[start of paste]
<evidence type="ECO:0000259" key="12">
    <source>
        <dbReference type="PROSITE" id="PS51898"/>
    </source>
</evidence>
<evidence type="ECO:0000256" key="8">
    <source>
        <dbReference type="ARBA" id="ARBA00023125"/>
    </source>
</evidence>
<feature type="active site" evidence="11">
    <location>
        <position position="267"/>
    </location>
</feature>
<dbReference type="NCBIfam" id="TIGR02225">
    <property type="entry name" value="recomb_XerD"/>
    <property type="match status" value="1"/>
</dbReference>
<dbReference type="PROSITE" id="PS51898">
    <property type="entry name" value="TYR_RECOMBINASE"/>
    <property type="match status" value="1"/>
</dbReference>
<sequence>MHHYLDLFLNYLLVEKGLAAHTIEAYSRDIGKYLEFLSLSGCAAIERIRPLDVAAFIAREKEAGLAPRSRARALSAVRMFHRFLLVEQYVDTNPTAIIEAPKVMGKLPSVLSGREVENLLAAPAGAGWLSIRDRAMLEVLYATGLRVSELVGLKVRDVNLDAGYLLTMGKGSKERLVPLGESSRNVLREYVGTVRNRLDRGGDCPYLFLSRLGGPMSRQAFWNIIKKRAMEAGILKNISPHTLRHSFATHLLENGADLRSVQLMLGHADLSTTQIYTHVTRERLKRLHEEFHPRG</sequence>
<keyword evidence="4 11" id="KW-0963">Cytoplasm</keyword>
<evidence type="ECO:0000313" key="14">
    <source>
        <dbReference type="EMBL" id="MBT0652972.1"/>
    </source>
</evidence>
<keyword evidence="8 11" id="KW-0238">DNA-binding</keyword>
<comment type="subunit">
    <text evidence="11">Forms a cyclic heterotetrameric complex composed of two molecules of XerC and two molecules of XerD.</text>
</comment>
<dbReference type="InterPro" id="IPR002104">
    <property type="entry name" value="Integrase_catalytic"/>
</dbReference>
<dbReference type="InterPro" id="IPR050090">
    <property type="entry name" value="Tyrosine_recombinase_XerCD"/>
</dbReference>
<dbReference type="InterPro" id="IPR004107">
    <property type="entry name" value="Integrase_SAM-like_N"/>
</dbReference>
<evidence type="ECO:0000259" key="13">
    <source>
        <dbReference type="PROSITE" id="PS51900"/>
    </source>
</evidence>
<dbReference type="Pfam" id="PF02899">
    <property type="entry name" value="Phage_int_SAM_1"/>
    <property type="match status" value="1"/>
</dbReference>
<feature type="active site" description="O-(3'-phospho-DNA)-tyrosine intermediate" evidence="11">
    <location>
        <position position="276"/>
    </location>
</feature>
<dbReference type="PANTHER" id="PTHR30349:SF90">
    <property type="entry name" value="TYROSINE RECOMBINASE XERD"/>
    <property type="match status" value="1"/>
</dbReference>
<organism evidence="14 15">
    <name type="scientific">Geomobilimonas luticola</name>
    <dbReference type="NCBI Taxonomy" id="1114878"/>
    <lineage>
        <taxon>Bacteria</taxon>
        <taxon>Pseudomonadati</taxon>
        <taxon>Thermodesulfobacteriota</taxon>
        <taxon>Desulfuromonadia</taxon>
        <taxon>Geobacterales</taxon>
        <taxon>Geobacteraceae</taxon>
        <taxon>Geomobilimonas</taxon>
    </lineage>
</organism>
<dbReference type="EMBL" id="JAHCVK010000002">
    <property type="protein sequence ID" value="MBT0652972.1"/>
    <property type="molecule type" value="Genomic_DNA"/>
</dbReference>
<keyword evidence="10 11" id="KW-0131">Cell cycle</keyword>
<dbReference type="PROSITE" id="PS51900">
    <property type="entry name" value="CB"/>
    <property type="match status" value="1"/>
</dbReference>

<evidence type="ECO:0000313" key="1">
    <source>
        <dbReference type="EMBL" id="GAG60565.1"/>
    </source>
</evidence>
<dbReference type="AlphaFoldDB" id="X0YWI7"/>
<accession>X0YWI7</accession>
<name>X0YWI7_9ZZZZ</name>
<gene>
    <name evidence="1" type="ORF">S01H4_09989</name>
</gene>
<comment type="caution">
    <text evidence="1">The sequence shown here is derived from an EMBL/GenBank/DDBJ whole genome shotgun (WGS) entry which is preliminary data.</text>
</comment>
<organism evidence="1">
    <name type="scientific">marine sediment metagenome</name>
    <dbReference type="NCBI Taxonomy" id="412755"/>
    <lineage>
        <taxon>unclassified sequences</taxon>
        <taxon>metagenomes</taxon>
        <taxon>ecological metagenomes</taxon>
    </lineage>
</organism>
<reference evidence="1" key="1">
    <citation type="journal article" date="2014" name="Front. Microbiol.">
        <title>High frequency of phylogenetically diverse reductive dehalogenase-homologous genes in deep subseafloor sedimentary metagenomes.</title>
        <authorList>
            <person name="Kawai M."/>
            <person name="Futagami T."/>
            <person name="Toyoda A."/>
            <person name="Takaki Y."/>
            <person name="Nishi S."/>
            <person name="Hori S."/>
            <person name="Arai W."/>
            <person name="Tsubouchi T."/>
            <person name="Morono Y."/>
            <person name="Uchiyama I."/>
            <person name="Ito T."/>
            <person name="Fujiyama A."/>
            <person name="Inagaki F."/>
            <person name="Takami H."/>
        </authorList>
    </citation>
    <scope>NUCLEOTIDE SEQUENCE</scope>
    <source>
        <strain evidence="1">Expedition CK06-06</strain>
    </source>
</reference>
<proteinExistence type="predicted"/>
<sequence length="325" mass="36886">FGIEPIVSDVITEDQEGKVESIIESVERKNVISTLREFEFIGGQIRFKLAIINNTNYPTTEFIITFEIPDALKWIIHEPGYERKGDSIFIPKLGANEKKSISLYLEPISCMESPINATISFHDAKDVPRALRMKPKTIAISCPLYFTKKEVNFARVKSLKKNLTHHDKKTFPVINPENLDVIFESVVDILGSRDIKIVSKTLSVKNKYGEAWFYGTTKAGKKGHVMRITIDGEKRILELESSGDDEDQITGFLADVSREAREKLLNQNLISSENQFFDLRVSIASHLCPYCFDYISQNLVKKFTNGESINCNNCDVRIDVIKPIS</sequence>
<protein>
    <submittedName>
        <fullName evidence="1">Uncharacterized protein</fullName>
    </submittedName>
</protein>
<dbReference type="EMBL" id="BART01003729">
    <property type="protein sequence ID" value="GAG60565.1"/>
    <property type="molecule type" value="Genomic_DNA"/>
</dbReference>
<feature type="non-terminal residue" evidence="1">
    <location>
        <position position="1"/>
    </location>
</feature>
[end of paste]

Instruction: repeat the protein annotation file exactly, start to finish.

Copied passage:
<evidence type="ECO:0000259" key="12">
    <source>
        <dbReference type="PROSITE" id="PS51898"/>
    </source>
</evidence>
<evidence type="ECO:0000256" key="8">
    <source>
        <dbReference type="ARBA" id="ARBA00023125"/>
    </source>
</evidence>
<feature type="active site" evidence="11">
    <location>
        <position position="267"/>
    </location>
</feature>
<dbReference type="NCBIfam" id="TIGR02225">
    <property type="entry name" value="recomb_XerD"/>
    <property type="match status" value="1"/>
</dbReference>
<dbReference type="PROSITE" id="PS51898">
    <property type="entry name" value="TYR_RECOMBINASE"/>
    <property type="match status" value="1"/>
</dbReference>
<sequence>MHHYLDLFLNYLLVEKGLAAHTIEAYSRDIGKYLEFLSLSGCAAIERIRPLDVAAFIAREKEAGLAPRSRARALSAVRMFHRFLLVEQYVDTNPTAIIEAPKVMGKLPSVLSGREVENLLAAPAGAGWLSIRDRAMLEVLYATGLRVSELVGLKVRDVNLDAGYLLTMGKGSKERLVPLGESSRNVLREYVGTVRNRLDRGGDCPYLFLSRLGGPMSRQAFWNIIKKRAMEAGILKNISPHTLRHSFATHLLENGADLRSVQLMLGHADLSTTQIYTHVTRERLKRLHEEFHPRG</sequence>
<keyword evidence="4 11" id="KW-0963">Cytoplasm</keyword>
<evidence type="ECO:0000313" key="14">
    <source>
        <dbReference type="EMBL" id="MBT0652972.1"/>
    </source>
</evidence>
<keyword evidence="8 11" id="KW-0238">DNA-binding</keyword>
<comment type="subunit">
    <text evidence="11">Forms a cyclic heterotetrameric complex composed of two molecules of XerC and two molecules of XerD.</text>
</comment>
<dbReference type="InterPro" id="IPR002104">
    <property type="entry name" value="Integrase_catalytic"/>
</dbReference>
<dbReference type="InterPro" id="IPR050090">
    <property type="entry name" value="Tyrosine_recombinase_XerCD"/>
</dbReference>
<dbReference type="InterPro" id="IPR004107">
    <property type="entry name" value="Integrase_SAM-like_N"/>
</dbReference>
<evidence type="ECO:0000259" key="13">
    <source>
        <dbReference type="PROSITE" id="PS51900"/>
    </source>
</evidence>
<dbReference type="Pfam" id="PF02899">
    <property type="entry name" value="Phage_int_SAM_1"/>
    <property type="match status" value="1"/>
</dbReference>
<feature type="active site" description="O-(3'-phospho-DNA)-tyrosine intermediate" evidence="11">
    <location>
        <position position="276"/>
    </location>
</feature>
<dbReference type="PANTHER" id="PTHR30349:SF90">
    <property type="entry name" value="TYROSINE RECOMBINASE XERD"/>
    <property type="match status" value="1"/>
</dbReference>
<organism evidence="14 15">
    <name type="scientific">Geomobilimonas luticola</name>
    <dbReference type="NCBI Taxonomy" id="1114878"/>
    <lineage>
        <taxon>Bacteria</taxon>
        <taxon>Pseudomonadati</taxon>
        <taxon>Thermodesulfobacteriota</taxon>
        <taxon>Desulfuromonadia</taxon>
        <taxon>Geobacterales</taxon>
        <taxon>Geobacteraceae</taxon>
        <taxon>Geomobilimonas</taxon>
    </lineage>
</organism>
<dbReference type="EMBL" id="JAHCVK010000002">
    <property type="protein sequence ID" value="MBT0652972.1"/>
    <property type="molecule type" value="Genomic_DNA"/>
</dbReference>
<keyword evidence="10 11" id="KW-0131">Cell cycle</keyword>
<dbReference type="PROSITE" id="PS51900">
    <property type="entry name" value="CB"/>
    <property type="match status" value="1"/>
</dbReference>

<evidence type="ECO:0000313" key="1">
    <source>
        <dbReference type="EMBL" id="GAG60565.1"/>
    </source>
</evidence>
<dbReference type="AlphaFoldDB" id="X0YWI7"/>
<accession>X0YWI7</accession>
<name>X0YWI7_9ZZZZ</name>
<gene>
    <name evidence="1" type="ORF">S01H4_09989</name>
</gene>
<comment type="caution">
    <text evidence="1">The sequence shown here is derived from an EMBL/GenBank/DDBJ whole genome shotgun (WGS) entry which is preliminary data.</text>
</comment>
<organism evidence="1">
    <name type="scientific">marine sediment metagenome</name>
    <dbReference type="NCBI Taxonomy" id="412755"/>
    <lineage>
        <taxon>unclassified sequences</taxon>
        <taxon>metagenomes</taxon>
        <taxon>ecological metagenomes</taxon>
    </lineage>
</organism>
<reference evidence="1" key="1">
    <citation type="journal article" date="2014" name="Front. Microbiol.">
        <title>High frequency of phylogenetically diverse reductive dehalogenase-homologous genes in deep subseafloor sedimentary metagenomes.</title>
        <authorList>
            <person name="Kawai M."/>
            <person name="Futagami T."/>
            <person name="Toyoda A."/>
            <person name="Takaki Y."/>
            <person name="Nishi S."/>
            <person name="Hori S."/>
            <person name="Arai W."/>
            <person name="Tsubouchi T."/>
            <person name="Morono Y."/>
            <person name="Uchiyama I."/>
            <person name="Ito T."/>
            <person name="Fujiyama A."/>
            <person name="Inagaki F."/>
            <person name="Takami H."/>
        </authorList>
    </citation>
    <scope>NUCLEOTIDE SEQUENCE</scope>
    <source>
        <strain evidence="1">Expedition CK06-06</strain>
    </source>
</reference>
<proteinExistence type="predicted"/>
<sequence length="325" mass="36886">FGIEPIVSDVITEDQEGKVESIIESVERKNVISTLREFEFIGGQIRFKLAIINNTNYPTTEFIITFEIPDALKWIIHEPGYERKGDSIFIPKLGANEKKSISLYLEPISCMESPINATISFHDAKDVPRALRMKPKTIAISCPLYFTKKEVNFARVKSLKKNLTHHDKKTFPVINPENLDVIFESVVDILGSRDIKIVSKTLSVKNKYGEAWFYGTTKAGKKGHVMRITIDGEKRILELESSGDDEDQITGFLADVSREAREKLLNQNLISSENQFFDLRVSIASHLCPYCFDYISQNLVKKFTNGESINCNNCDVRIDVIKPIS</sequence>
<protein>
    <submittedName>
        <fullName evidence="1">Uncharacterized protein</fullName>
    </submittedName>
</protein>
<dbReference type="EMBL" id="BART01003729">
    <property type="protein sequence ID" value="GAG60565.1"/>
    <property type="molecule type" value="Genomic_DNA"/>
</dbReference>
<feature type="non-terminal residue" evidence="1">
    <location>
        <position position="1"/>
    </location>
</feature>